Happy St George’s day

Yesterday in the House I renewed my proposal to scrap all unelected reigonal government in England. I did so as one of several proposals to start cutting the deficit by cutting out unliked and wasteful spending.
I also did so because I want our country back. England is still the country that is not allowed to speak its name or to be represented on a European map. I am an Englishman, not a Rest of the South Easterner as they want me to be.
Stop balkanising our country at our expense. If the governemnt would announce the end of artifical regions and their government apparatus it would indeed be a happy St George’s Day. It would also mean we would face a little less debt in the future.

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21 Comments

  1. Helen Wright
    Posted April 23, 2009 at 7:34 am | Permalink

    And a glorious day it is, too. Happy St George’s Day, everyone.

  2. Brian Tomkinson
    Posted April 23, 2009 at 8:06 am | Permalink

    Your proposal should be implemented but will the European Union allow it?

    • mikestallard
      Posted April 23, 2009 at 3:58 pm | Permalink

      I am glad you said this. I have just got the following website from Libertas:
      http://www.libertas.eu/spread-the-word

      I would be really interested to see what our host feels about this. Can you be a conservative and support Libertas? What are the realtions between UKIP and Libertas?
      Only asking…..

  3. Gordon
    Posted April 23, 2009 at 8:09 am | Permalink

    ROSEland sounds quite nice. It should have its own flag.

  4. Amanda
    Posted April 23, 2009 at 9:15 am | Permalink

    This message needs to get out into the mindset of the public more. I frequently tell people what is happening, but they have not realized it, and I think many find it just too awful to fully contemplate.

    There is a malevolent reason why the BBC now holds competitions like their current ‘cooking for the troops’ by region. And I caught Dr Who talking about ‘Europe’s finest’ recently in relation to a British hero. But we can all do something about this, we can speak our name loud and clear. We can celebrate and acknowledge our English customs at home with friends and call ourselves English on official forms etc. At dinner tonight toast St George and Shakespere for a start.

    I applaud Boris for celebrating both the Queen’s 60th year next year and St George’s Day. The Victorians knew that restoring ‘pomp and circumstance’ and national celebrations was the way to increase public confidence and create a more positive public mood. That has not changed.

  5. E Justice
    Posted April 23, 2009 at 9:17 am | Permalink

    Happy St.Georges Day
    Mr. Redwood, just a few more English men like you, to stand up and be counted, and we will get there.

  6. Number 6
    Posted April 23, 2009 at 10:00 am | Permalink

    And where does the ‘regionalisation’ emenate from? The EU, of course, will the Conservatives advocate leaving the EU, of course not.

    In the meantime, Happy St Georges Day to all. I am off to do the roast beef and sup some ale and cider.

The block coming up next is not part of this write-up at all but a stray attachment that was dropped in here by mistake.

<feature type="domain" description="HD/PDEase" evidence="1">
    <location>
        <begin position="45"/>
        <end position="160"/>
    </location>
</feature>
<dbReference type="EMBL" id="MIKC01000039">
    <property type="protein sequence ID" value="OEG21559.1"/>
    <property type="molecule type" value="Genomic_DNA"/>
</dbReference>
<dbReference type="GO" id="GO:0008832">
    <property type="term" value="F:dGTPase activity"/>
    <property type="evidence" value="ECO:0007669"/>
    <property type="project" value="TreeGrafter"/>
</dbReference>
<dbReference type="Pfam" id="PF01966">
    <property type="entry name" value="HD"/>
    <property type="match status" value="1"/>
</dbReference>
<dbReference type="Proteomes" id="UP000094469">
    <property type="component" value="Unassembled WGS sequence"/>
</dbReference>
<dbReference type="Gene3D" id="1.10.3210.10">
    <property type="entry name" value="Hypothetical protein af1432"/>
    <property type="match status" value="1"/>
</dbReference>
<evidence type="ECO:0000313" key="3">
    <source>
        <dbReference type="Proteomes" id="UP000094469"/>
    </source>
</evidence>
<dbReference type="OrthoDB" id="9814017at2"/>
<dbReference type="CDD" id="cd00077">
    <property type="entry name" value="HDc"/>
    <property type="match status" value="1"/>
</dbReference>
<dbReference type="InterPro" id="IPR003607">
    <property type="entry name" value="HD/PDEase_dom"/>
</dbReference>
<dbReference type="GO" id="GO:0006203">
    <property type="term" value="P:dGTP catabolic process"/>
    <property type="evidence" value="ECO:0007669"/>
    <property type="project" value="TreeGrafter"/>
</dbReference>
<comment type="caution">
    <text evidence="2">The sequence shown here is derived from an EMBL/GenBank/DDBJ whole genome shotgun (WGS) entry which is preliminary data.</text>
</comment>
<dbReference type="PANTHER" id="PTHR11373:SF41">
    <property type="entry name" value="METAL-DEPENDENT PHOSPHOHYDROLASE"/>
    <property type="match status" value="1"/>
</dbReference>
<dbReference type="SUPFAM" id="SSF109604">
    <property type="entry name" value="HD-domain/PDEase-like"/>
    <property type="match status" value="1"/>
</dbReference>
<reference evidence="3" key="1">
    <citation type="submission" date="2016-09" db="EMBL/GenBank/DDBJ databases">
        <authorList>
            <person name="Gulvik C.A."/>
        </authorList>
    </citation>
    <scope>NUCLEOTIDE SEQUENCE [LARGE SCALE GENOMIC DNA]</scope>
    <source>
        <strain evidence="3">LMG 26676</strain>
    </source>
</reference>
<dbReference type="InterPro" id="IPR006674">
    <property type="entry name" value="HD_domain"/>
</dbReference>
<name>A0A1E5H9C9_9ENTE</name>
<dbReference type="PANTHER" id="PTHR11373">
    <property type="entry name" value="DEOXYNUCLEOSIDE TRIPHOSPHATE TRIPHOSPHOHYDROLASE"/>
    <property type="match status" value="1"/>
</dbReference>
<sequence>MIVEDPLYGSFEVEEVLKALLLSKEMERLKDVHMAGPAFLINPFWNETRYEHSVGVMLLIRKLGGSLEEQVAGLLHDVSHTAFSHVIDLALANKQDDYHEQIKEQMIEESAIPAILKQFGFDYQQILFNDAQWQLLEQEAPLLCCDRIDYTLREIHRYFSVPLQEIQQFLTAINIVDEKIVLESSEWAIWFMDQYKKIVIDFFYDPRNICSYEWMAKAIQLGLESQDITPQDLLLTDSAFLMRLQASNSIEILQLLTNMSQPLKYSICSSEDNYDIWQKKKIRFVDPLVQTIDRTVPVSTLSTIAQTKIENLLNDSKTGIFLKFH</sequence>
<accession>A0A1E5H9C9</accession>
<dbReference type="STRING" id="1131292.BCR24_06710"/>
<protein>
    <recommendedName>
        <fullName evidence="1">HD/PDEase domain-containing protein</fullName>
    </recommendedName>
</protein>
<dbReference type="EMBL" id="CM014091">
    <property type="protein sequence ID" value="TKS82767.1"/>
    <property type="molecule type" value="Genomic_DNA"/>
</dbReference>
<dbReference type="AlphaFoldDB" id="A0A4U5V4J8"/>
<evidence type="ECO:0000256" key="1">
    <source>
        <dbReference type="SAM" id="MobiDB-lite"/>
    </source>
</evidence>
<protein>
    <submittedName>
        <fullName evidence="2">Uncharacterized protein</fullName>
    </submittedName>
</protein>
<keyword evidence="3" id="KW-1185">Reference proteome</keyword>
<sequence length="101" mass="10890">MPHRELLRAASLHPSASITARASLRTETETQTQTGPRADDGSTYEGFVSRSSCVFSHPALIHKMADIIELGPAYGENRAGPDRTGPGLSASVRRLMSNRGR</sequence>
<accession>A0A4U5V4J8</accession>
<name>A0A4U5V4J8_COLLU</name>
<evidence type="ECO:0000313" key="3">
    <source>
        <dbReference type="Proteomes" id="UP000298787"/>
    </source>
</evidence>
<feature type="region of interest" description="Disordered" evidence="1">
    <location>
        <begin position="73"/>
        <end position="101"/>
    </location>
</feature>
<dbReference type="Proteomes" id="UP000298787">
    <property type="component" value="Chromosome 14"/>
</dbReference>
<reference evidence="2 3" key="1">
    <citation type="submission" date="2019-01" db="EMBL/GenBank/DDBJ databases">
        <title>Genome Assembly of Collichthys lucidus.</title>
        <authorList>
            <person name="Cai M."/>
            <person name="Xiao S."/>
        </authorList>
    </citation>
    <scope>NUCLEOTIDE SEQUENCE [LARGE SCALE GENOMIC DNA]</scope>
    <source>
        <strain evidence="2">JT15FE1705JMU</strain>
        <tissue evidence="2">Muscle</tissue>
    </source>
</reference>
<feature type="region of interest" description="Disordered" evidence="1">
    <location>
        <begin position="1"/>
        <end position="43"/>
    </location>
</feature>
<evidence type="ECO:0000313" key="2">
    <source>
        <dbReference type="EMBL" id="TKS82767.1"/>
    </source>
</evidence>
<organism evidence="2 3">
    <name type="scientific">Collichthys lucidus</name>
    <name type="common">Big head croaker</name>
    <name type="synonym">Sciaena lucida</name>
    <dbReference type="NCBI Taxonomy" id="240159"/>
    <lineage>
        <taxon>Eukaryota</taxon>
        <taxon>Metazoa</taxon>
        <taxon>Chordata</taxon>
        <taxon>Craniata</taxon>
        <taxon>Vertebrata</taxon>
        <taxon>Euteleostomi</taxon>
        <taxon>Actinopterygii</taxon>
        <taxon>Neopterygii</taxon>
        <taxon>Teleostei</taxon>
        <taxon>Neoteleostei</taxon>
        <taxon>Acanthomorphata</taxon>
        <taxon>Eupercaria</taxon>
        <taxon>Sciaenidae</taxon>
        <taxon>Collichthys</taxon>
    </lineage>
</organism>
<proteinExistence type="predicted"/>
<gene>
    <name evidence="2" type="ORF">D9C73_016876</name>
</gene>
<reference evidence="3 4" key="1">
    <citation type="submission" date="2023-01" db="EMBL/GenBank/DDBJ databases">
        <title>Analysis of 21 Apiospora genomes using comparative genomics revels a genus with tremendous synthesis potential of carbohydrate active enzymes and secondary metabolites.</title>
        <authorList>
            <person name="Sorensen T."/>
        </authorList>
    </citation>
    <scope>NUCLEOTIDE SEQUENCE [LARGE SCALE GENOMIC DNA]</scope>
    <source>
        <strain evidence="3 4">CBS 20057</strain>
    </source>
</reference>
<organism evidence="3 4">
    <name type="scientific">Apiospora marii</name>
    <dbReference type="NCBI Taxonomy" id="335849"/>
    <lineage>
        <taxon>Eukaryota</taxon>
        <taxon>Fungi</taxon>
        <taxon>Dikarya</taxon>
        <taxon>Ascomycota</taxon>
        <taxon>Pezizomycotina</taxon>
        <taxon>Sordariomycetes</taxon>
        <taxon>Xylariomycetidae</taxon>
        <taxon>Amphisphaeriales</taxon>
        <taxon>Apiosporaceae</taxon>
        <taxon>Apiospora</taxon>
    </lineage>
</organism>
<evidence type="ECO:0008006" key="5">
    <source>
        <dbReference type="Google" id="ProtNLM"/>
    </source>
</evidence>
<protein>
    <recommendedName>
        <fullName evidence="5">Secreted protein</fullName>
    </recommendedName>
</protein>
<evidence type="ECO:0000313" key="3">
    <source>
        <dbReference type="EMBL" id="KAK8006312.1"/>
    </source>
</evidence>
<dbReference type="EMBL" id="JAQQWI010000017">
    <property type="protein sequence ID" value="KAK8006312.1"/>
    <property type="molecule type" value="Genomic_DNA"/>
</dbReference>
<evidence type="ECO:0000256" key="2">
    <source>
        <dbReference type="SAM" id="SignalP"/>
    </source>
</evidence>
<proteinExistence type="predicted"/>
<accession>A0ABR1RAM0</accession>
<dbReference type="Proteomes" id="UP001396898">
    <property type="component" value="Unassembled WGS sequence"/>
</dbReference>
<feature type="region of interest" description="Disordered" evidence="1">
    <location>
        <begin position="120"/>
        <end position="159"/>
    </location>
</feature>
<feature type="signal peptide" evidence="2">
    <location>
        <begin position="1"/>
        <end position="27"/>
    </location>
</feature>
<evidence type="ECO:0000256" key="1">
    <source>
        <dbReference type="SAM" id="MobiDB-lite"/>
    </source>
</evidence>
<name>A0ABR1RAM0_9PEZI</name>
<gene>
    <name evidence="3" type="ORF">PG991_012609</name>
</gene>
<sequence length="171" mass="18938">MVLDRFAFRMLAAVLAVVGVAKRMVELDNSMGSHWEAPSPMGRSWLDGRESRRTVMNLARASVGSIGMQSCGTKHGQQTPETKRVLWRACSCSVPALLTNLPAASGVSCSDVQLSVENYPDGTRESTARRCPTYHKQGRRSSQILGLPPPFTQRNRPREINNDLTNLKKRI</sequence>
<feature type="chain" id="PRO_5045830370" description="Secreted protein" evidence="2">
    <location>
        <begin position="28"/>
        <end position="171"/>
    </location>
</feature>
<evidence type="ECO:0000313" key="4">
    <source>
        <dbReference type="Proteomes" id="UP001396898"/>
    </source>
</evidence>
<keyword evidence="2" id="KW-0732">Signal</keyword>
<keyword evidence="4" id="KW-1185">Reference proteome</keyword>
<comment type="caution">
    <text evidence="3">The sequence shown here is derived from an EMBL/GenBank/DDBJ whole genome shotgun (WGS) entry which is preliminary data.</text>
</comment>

7. Matthew Reynolds
    Posted April 23, 2009 at 10:16 am | Permalink

    Happy St George’s Day John ! I have marked the day by sending a few cards & going to Mass earlier this morning. It is good the way that Boris is making London do its bit to mark our nations Patron Saint’s Day. What annoys me is the way that The Guardian reader run BBC often does things for St Patrick’s , St David’s and St Andrew’s but has not made any mention of St George. It does get most of its fee money from England surely as that is where most of the UK’s population lives & in my view he who pays the piper calls the tune. I know that the liberal left dislike England & its history and are responsible for the English getting more tax per head & less public spending per head on average than the Scots. Devolution is stupid as the Scots can vote on English health & education – but we cannot vote for theirs while Dr John Reid as Heath Secretary was not accountable for the NHS reforms that he embarked on to his electors as they where unaffected by them.

    It is no surprise that 70,000 more people voted Tory in England than voted Labour in the 2005 general election !

    As a Roman Catholic & an Englishman I love St George’s Day – just a pity that the PC brigade cannot just be proud of England for once rather than trying to help Brussels to expunge it….

  8. chris southern
    Posted April 23, 2009 at 11:29 am | Permalink

    Totaly agree John, have a good one 🙂

  9. tally
    Posted April 23, 2009 at 11:30 am | Permalink

    Have a Great St George’s Day Mr Redwood and keep up the fight for England.

  10. Mike Cunningham
    Posted April 23, 2009 at 12:01 pm | Permalink

    In addition to St. George’s Day, I have been quietly agitating for some time for a true English National Holiday, which I proposed some time ago, which would be called ‘Spitfire Day’ in memory of those gallant men and women who fought and died so that we might live through the worst that NuLabour might send upon us. Don’t know what your readers might think, but I believe that it is at least as worthy as a dead Syrian, who might not even have been a Christian!

  11. Sir Graphus
    Posted April 23, 2009 at 12:54 pm | Permalink

    There are about 5 million Scots, 3 million Welsh and 50 million English (with apologies for inaccurate figures). If the English were encouraged to think in any united way about English interests, we’d dominate the others and reduce the disproportionate influence that they’ve always had. This is why multiculturalism has been so useful to this end; all ethnic groups have been given huge encouragement and public money NOT to imagine themselves English. It’s why councils all over England have spent taxpayers money on Divali, St Patrick’s Day, and I’m sure there are more (I’ve seen Pakistan Independence Day celebrated in Peterborough) but hardly a penny on St George’s (not that I’m arguing for more public spending).

    Education on the British Empire has emphasised the many negative aspects, and massively underplayed the many benefits (democracy, education, Christianity, civilisation, railways; would India have such as strong economic present and future without the British Empire?) Those who would express any pride in their English heritage have been variously smeared as racist or imperialist.